Herzing University has been awarded a $1.92 million federal grant to help improve the health of underserved and vulnerable populations through its Master of Science in Nursing - Psychiatric Mental Health Nurse Practitioner (PMHNP) program.
The grant was announced through the U.S. Health Resources and Services Administration (HRSA) Behavioral Health Workforce Education and Training (BHWET) Program for Professionals. It will fund a new Herzing program called Every Experience Counts, which is designed to educate underrepresented minorities to serve as mental health nurse practitioners in mental health and primary care settings in high-need, high-demand areas.
In the six states where Herzing has campuses – Alabama, Florida, Georgia, Louisiana, Ohio and Wisconsin – there is a disproportionate number of residents living in medically underserved areas, especially as it relates to mental health care.
“Mental health care is a persistent need in underserved communities and Herzing University is proud to educate professionals who can lead diagnosis and treatment efforts,” said Herzing University President Renee Herzing. “The Every Experience Counts program and this grant align with our mission of access to education and healthcare, empowerment of individuals, and strengthening of our communities.”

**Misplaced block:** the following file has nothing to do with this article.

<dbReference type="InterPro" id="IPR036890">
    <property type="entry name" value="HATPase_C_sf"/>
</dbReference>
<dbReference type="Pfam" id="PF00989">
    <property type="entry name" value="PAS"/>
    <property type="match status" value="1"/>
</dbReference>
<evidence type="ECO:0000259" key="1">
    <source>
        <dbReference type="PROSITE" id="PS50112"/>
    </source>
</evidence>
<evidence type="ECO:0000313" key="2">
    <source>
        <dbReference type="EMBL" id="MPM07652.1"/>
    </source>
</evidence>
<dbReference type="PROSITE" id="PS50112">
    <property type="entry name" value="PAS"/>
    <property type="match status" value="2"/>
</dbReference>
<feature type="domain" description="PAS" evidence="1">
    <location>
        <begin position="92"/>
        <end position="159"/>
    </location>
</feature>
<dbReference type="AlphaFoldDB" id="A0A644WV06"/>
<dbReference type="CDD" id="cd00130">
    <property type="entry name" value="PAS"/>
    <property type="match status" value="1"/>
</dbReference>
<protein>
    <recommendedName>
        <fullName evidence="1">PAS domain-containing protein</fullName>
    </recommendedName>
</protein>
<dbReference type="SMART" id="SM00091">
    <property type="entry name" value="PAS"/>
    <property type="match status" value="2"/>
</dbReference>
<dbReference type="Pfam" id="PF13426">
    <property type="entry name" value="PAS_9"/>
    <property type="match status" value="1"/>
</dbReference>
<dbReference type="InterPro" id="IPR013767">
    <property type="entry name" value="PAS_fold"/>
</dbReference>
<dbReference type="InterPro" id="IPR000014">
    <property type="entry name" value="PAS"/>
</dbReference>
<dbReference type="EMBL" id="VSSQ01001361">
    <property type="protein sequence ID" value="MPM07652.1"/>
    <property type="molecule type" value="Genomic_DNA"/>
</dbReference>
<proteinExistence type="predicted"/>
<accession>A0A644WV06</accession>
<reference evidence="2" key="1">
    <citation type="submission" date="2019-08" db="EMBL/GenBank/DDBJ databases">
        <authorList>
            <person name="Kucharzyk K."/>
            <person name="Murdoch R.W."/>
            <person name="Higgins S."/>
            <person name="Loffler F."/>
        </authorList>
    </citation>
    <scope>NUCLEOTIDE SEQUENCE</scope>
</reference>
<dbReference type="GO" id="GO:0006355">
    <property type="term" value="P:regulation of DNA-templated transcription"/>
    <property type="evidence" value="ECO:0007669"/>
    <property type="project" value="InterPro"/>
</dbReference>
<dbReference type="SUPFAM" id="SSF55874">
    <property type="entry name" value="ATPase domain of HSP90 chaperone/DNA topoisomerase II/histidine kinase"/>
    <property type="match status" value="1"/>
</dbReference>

The grant will allow Herzing University to educate and train 120 students in the PMHNP program through 2025. The online PMHNP program prepares students to apply for board certification as a psychiatric mental health nurse practitioner through the American Nurses Credentialing Center (ANCC).
“We are seeing the demand for mental health and addiction treatment skyrocket with the pandemic and other social and economic challenges, which heightens the need for nurses with the passion and skills to serve these people in their time of crisis,” said Anne Ballentine, vice president of marketing at Rogers Behavioral Health and member of the Herzing University Healthcare Advisory Board. “This funding will ultimately increase the pipeline of nurses with behavioral health expertise at a time when they are so needed.”
According to the American Psychiatric Nurses Association, more than 75% of all U.S. counties have a shortage of mental health workers while 20% of adults experience a mental health condition in any given year, a situation exacerbated by the coronavirus pandemic.
About half of all students at Herzing University are African American and Hispanic, and representation is above 40% for nursing programs. The school plans to work with community partners to provide hands-on clinical training opportunities for students, which could lead to full-time employment.
Herzing’s HRSA award was announced in June and is included in $22 million provided to 56 recipients as part of the (BHWET) Program for Professionals.